Movement disorders



Movement Disorders 1056
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Definition

Movement disorders describe a variety of abnormal movements of the body that have a neurological basis. These abnormal movements are characterized by changes in the coordination and speed of voluntary movement. They may also involve the presence of additional movements that are not voluntary.

Description

Movement disorders are sometimes referred to by medical professionals as extrapyramidal diseases because this class of disorders is distinct from the disorders caused by disorders of the pyramidal region of the brain . Researchers have determined that movement disorders are caused by diseases in various parts of the brain, including the substantia nigra, the subthalamic nucleus, the globus pallidus, the striatum, and the basal ganglia.

Movement disorders are usually broken down into two types of movement: hyperkinetic movement and hypokinetic movement. Hyperkinetic movement disorders are characterized by a significant and excessive amount of motor activity. This type also includes cases in which there is a significant amount of abnormal involuntary movement. Hypokinetic movement disorders are those in which there is an abnormally reduced amount of intentional motor activity.

Hyperkinetic movement disorders are characterized by two types of behavior: rhythmical and irregular. Tremor is a rhythmic movement that is further divided into three forms: rest, postural, and intention. Rest tremor is most prominent when an individual is at rest and decreases with voluntary activity. Postural tremor occurs when an individual attempts to support a position against gravity (such as holding an arm outstretched). Intention tremor occurs during voluntary movement toward a specific target.

Irregular involuntary movements are classified by their speed and site of occurrence. Tics are rapid irregular movements that are controlled with voluntary effort. The types of rapid irregular movements that cannot be controlled voluntarily are called chorea, hemiballismus, and myoclonus. Chorea is a rapid, jerking movement that most often affects the face or limbs. Hemiballismus is the sudden and extreme swinging of a limb. Myoclonus is a rapid, irregular movement that usually occurs for a short period of time. It usually occurs when the person is at rest, and it often affects more than one area of the body at a time.

One of the most well-known hyperkinetic movement disorders is called Huntington's disease, characterized by chorea-type movements. This disease is inherited and usually develops between 30 and 50 years of age. Persons with this condition have progressive dementia , and the condition eventually causes death. Children of persons with Huntington's disease have a 50% chance of developing the condition. Stereotypic movement disorder is characterized by repetitive behaviors that meet no functional need such as hand waving; rocking; head banging; mouthing of objects; or biting, picking, or hitting oneself. These behaviors interfere with normal activities and are not caused by substance abuse or a general medical condition.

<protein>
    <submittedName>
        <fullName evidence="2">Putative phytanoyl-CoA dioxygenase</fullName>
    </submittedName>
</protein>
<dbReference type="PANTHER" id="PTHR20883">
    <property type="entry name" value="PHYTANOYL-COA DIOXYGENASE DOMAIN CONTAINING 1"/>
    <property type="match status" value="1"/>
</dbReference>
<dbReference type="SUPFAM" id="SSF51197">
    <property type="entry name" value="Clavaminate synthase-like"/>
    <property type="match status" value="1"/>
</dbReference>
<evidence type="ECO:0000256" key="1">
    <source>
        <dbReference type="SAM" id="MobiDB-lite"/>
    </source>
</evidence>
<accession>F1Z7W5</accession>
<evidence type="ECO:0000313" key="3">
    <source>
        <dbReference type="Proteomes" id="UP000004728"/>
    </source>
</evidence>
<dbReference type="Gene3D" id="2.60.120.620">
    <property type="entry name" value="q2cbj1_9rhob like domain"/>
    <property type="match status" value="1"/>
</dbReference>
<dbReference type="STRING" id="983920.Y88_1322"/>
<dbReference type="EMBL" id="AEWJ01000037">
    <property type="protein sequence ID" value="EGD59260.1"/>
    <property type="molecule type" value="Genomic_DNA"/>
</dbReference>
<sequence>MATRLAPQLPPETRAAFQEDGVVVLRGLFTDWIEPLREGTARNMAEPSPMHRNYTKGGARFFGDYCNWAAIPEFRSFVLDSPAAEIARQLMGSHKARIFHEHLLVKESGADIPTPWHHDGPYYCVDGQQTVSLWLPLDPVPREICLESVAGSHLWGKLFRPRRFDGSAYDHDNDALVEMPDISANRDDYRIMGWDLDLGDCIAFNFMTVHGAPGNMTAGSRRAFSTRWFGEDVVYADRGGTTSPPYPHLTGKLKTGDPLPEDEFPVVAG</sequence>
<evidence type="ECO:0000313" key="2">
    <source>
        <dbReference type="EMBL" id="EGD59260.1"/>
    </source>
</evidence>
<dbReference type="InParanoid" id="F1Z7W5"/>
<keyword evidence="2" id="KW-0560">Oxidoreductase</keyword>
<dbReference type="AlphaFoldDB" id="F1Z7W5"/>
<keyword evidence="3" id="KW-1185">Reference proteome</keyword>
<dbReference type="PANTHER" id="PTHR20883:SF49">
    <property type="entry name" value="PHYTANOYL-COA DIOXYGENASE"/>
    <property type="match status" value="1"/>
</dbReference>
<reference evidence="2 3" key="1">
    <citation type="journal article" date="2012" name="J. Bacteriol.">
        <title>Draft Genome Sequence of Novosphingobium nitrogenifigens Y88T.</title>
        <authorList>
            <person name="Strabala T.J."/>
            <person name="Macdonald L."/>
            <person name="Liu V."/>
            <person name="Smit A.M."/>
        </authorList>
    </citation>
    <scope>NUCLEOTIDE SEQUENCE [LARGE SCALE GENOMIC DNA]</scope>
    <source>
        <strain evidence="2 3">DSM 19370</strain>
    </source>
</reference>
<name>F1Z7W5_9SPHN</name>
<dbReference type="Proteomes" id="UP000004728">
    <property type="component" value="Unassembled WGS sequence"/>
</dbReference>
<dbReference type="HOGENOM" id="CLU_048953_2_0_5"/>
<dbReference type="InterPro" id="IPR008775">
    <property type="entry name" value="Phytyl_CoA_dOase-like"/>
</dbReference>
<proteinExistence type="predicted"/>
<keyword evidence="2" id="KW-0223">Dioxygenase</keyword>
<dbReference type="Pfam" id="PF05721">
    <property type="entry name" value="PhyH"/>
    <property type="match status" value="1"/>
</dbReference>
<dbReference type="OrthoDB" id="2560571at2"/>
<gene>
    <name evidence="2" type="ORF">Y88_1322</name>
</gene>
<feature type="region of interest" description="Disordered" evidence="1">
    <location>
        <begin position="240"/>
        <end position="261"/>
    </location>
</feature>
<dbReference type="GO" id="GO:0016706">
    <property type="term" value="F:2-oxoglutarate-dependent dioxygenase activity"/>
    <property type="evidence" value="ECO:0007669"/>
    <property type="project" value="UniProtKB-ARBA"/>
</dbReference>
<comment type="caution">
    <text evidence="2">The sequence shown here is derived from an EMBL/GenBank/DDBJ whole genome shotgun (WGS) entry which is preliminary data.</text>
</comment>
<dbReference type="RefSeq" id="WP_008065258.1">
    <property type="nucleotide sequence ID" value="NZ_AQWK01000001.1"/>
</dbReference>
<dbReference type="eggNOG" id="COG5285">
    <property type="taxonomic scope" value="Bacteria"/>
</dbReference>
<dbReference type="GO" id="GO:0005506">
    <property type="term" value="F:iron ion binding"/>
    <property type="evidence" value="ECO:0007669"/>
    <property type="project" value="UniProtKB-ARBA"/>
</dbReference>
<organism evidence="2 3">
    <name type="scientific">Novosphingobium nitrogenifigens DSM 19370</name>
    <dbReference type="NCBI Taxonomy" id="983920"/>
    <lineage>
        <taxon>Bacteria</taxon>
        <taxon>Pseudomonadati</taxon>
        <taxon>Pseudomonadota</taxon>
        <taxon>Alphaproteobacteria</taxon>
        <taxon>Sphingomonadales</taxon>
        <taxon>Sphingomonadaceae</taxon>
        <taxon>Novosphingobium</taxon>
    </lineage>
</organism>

The symptoms of hypokinetic movement disorders include a rigid, stone-like face; decreased limb motion during walking; and stiff turning movements. These features are classified as bradykinesia, while akinesia is the absence of purposeful movement. The most common type of hypokinetic movement disorder is Parkinson's disease, caused by the loss of neurons containing dopamine in the area of the brain called the substantia nigra pars compacta. The loss of these neurons is a part of the alteration of vital motor circuits in the brain that leads to a slowing of intentional movements.

Resources

BOOKS

Braunwald, Eugene, Anthony S. Fauci, Dennis L. Kasper, and others. Harrison's Principles of Internal Medicine. New York: McGraw-Hill, 2001.

Weisiger, Richard A. Cecil Textbook of Medicine. Philadelphia, PA: W. B. Saunders, 2000.

ORGANIZATIONS

NIH Neurological Institute. P.O. Box 5801. Bethesda, MD 20824. (800) 352-9424. <http://www.ninds.nih.gov> .

Mark Mitchell, M.D.



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